Let me start this off by giving thanks to the men and women of the United States Coast Guard and the Captain and Crew of the MV Heijin. It can never be said enough.
Just Another Sunrise
It was the last half hour or so of Adam’s and my 4-hour rowing shift. Dawn was breaking on our 73rd day at sea. Winds and waves were building and we were making just around 3kn towards Miami. At shift changed we discussed the building seas and the possibility of the sea anchor being deployed despite the favorable speeds west. Markus climbed out and hopped on the bucket, he would soon be literally caught with his pants down, while Jordan took over steering in the bow seat. Adam was tucked inside the hatch as I folded myself inside. Our last words of the discussion to the boys on deck were literally “remember think safety first”. As I reached to pull the hatch door closed the boat lurched sickeningly to starboard. In an instant the loud crash of a wave on deck was followed by a massive amount of water rushing into the cabin. There was no way I could over come the force of water to close the door. In a last ditch effort I threw my body to port in an attempt to keep the boat from rolling. Obviously my now wirey 165lb frame was no match for the 100’s of gallons of water that was flooding the cabin. The scenarios we had played out in our heads through months and years of preparation and training had it happening much slower, but it was done in an instant. The boat rolled.
Battle Stations Everyone
Great, now we’re upside down AND underwater in what was already a less than comfortable living quarters/science lab/film studio/office. You’d imagine nightmarish terror . Some sort of horror movie with water slowly filling a closed chamber as the occupants looked on panic stricken clawing for last breaths. In actuality it seemed much more basic. I’m underwater and inside, Adam is pushing me from behind, just swim to the door. Once out things stayed pretty simple, grab the life line on the boat, feel for the PFD by the door which was now huge and inflated, get to the surface. It happened in seconds, all four of us were bobbing next to our glorified life raft of a home. Beacons? Yes! No conversation– this was serious, it wasn’t going to be a simple re right procedure and row on. 4 beacons? Yep 4 was better than 1. Without much talk everyone was in action. Jordan went for the life raft still strapped to deck. Markus freed the rest of the PFD’s, that were now inflated, strapped to the lifeline. A BIG thank you to Mustang Survival. Never wanted to use them but damned if they weren’t ready for action when we needed them. Adam was grabbing the first of any items to float away from the boat. I sat atop the overturned JRH and acted as lifeguard, keeping a constant count of 1,2,3 going on as crewmates dove below to grab gear and resurfaced. With loaded arms Adam made his way to the life raft and sat aboard, legs hanging overboard, donning Jordan’s leather cowboy hat and looking like a giant lounging in a kiddy pool on a hot day.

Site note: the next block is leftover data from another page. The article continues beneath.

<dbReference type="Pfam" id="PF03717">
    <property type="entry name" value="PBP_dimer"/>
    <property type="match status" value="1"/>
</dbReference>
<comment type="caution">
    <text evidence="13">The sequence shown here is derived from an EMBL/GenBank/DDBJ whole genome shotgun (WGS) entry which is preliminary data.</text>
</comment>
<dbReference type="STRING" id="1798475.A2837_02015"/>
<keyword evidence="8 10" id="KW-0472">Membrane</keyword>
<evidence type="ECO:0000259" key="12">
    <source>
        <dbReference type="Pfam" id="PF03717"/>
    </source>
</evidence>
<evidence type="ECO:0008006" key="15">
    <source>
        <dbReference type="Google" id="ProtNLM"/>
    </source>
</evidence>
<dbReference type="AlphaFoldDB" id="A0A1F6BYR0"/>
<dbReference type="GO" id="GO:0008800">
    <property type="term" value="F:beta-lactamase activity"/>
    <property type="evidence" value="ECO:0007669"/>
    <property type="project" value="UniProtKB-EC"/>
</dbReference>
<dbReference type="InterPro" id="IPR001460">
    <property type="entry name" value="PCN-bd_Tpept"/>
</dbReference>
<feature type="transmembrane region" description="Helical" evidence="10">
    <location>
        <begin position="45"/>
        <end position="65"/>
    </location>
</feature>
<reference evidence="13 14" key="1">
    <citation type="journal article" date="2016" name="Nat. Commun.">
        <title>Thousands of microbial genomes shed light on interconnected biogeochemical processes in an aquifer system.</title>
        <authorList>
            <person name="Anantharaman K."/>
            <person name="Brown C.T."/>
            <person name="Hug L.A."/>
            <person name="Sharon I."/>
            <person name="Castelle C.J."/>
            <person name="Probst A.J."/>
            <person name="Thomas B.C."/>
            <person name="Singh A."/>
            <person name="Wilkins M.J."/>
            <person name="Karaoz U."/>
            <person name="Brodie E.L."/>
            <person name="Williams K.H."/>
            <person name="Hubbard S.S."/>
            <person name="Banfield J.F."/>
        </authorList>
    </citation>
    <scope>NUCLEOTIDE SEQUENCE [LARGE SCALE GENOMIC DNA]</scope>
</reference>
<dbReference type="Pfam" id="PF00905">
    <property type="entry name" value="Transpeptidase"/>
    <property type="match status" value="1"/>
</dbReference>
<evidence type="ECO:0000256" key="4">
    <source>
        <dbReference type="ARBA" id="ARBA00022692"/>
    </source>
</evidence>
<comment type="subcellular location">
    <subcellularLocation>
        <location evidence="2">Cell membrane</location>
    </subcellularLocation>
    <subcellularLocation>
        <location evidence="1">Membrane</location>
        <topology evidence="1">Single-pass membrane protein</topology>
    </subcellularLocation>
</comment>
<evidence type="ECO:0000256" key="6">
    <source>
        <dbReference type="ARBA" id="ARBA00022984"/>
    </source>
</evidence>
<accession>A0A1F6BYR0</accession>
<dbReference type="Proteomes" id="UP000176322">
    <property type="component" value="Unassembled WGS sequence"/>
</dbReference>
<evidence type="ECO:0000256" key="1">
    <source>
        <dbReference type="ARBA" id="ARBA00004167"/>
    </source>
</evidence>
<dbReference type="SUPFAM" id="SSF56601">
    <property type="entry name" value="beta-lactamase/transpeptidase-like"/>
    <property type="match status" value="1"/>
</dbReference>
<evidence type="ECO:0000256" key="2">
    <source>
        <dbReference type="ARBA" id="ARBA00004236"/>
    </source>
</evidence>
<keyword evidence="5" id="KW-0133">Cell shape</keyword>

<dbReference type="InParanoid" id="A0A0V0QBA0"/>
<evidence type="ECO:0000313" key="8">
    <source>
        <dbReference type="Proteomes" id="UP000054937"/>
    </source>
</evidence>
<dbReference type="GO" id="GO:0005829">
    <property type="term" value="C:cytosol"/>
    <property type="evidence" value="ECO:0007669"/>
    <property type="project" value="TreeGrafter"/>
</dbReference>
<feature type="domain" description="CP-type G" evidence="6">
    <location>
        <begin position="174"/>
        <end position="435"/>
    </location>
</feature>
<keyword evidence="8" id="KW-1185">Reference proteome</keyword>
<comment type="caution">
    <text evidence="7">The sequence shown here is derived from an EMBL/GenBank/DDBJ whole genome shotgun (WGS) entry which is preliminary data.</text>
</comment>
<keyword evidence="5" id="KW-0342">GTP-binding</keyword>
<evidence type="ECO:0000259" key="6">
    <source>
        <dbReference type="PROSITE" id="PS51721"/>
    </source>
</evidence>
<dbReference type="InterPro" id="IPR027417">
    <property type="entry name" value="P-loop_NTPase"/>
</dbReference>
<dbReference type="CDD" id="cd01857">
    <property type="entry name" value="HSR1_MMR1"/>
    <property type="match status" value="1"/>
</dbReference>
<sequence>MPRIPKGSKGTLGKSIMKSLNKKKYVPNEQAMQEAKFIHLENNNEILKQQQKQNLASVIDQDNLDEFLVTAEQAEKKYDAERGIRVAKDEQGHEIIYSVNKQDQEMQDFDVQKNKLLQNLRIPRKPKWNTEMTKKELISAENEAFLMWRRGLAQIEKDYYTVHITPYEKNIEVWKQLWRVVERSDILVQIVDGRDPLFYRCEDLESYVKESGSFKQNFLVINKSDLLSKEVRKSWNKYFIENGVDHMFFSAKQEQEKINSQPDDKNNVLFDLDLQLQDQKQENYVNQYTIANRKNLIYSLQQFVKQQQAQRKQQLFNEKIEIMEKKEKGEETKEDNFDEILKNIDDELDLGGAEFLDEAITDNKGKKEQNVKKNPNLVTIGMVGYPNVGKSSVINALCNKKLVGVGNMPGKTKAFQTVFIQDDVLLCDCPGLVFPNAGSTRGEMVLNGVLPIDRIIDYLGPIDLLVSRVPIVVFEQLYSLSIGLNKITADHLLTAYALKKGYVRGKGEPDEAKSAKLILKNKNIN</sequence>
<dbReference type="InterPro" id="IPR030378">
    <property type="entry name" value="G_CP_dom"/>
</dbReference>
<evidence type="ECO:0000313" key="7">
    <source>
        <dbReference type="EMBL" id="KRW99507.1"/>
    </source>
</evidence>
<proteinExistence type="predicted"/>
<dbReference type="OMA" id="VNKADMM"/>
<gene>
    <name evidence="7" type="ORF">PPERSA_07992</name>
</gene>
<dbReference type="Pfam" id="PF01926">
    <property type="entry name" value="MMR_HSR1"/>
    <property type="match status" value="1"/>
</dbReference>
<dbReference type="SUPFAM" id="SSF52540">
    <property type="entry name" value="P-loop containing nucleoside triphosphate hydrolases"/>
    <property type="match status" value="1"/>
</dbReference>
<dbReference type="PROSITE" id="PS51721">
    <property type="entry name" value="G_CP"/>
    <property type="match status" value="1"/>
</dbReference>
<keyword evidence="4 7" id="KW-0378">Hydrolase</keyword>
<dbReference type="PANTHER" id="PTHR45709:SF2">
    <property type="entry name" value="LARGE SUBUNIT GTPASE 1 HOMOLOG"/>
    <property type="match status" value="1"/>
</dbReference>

“All Hail to the….”
An hour had passed and the life raft had been deployed, tied off to the bow of the JRH with a 30ft line, and filled with the grab bag and any other supplies we could grab from on deck. If we could re right the boat it would be easier to get to more equipment, possibly pump out and salvage the stern cabin, and we’d have a much more comfortable place to sit and make tea while we waited to make contact with the outside world. With the oars secured to the stern we began to problem solve how to get the round side down of a 2500lb boat filled with another 1000+lb’s of seawater. Starting with rocking we quickly advanced to a system of ropes with loops for Markus, Jordan, and myself to pull on while Adam (our big boy) leaned against the daggerboard (the fin of the boat) that was currently pointed skyward. As the effort rose so did our spirits. At one point we were singing
“All Hail to the James Robert Hanssen,
She rows from sea to sea to sea to sea!,
All Hail to the James Robert Hanssen,
It’s a rowers life it’s a rowers life for me!”
The gunwale tipped skywards and was past perpendicular to the ocean surface. But wouldn’t right. It was our closest attempt. As we slipped and slid off the hull we checked to make sure everyone was alright. Then laughed at how ridiculous their fall had looked.
Tune in for Just Another Sunrise part 2